Universal Studios Home Entertainment's "Extended Edition" DVD release of Dune offers two versions of the film — the original 137-min. theatrical release and the 177-min. extended version, expanded by Universal for syndication so that it could be shown as a television mini-series and, hopefully, make up for the money they lost at the box-office. The longer "Allen Smithee" version, to which Lynch refused to have his name attached, makes the theatrical film look better by comparison — starting with a truly abominable, eight-minute prologue offering a monotonous recitation of the movie's backstory over pre-production paintings obviously designed for art direction purposes. Other additions throughout the film simply make it even more convoluted and difficult to follow. Both cuts, in anamorphic widescreen (2.35:1), are presented decently, but not reverently — these are not the clean, remastered presentations that one expects from a new release in a fancy, metal gatefold package. While color saturation is very good and it's a much nicer transfer than the 1999 DVD release, there's still noticeable dirt, scratches and other imperfections throughout, especially along the edges of the frame. The Dolby Digital 5.1 audio (in English only on the theatrical version, English or French DD 2.0 on the extended cut with optional English, Spanish and French subtitles) is just plain ugly — muddy, flat, and often unpleasant, particularly with the dialogue, which often wanders from channel to channel for no purpose. Side One offers the theatrical cut plus bonus features — producer Raffaela De Laurentiis introduces a number of deleted scenes, a stills gallery, and a handful of featurettes on the best parts of Dune — Lynch's visual interpretation: "Designing Dune (9 min.)," "Dune FX" (6 min.) "Dune Models" (7 min.) and "Dune Wardrobe" (5 min.). Side Two includes the extended version of the film. Tin DVD case.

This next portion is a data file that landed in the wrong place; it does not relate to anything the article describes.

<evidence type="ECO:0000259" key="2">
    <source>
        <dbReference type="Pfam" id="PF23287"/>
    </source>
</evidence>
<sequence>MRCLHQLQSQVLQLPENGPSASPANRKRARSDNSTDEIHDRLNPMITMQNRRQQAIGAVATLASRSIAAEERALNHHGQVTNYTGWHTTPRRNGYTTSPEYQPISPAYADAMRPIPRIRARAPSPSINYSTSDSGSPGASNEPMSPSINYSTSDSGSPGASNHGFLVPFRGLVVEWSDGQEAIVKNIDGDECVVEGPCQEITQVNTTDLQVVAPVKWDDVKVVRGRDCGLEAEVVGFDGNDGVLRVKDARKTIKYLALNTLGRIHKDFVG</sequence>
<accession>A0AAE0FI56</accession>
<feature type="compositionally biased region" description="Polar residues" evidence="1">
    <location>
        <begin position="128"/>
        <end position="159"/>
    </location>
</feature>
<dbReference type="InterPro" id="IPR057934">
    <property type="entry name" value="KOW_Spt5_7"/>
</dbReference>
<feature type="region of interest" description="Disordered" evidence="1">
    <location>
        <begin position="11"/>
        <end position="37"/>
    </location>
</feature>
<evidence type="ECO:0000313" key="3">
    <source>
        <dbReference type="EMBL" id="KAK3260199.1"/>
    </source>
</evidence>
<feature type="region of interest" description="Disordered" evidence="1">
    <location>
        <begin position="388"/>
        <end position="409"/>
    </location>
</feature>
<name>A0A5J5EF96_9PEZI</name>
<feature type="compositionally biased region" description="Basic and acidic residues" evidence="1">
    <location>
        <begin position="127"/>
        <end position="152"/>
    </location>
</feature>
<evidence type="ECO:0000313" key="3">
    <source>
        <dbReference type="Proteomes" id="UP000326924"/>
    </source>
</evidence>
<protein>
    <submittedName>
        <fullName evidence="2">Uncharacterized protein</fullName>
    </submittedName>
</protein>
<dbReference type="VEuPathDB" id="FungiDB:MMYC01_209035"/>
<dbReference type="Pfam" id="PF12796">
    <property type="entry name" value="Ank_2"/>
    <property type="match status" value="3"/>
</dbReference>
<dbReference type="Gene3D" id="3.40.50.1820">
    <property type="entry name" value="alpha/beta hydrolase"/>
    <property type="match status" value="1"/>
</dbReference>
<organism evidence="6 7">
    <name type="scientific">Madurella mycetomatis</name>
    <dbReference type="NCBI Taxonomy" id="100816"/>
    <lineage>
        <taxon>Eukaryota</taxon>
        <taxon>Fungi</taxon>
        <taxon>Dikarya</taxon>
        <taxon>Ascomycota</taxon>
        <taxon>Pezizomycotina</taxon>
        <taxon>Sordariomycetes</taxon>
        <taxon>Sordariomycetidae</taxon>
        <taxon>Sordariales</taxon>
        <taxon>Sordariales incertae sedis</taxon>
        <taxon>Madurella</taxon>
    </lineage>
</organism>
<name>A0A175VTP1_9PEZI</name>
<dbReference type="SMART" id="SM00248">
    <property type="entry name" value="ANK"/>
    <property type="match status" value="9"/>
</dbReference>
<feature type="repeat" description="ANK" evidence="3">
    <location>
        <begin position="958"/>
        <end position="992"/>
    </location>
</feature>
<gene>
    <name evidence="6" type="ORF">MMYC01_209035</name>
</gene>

—Dawn Taylor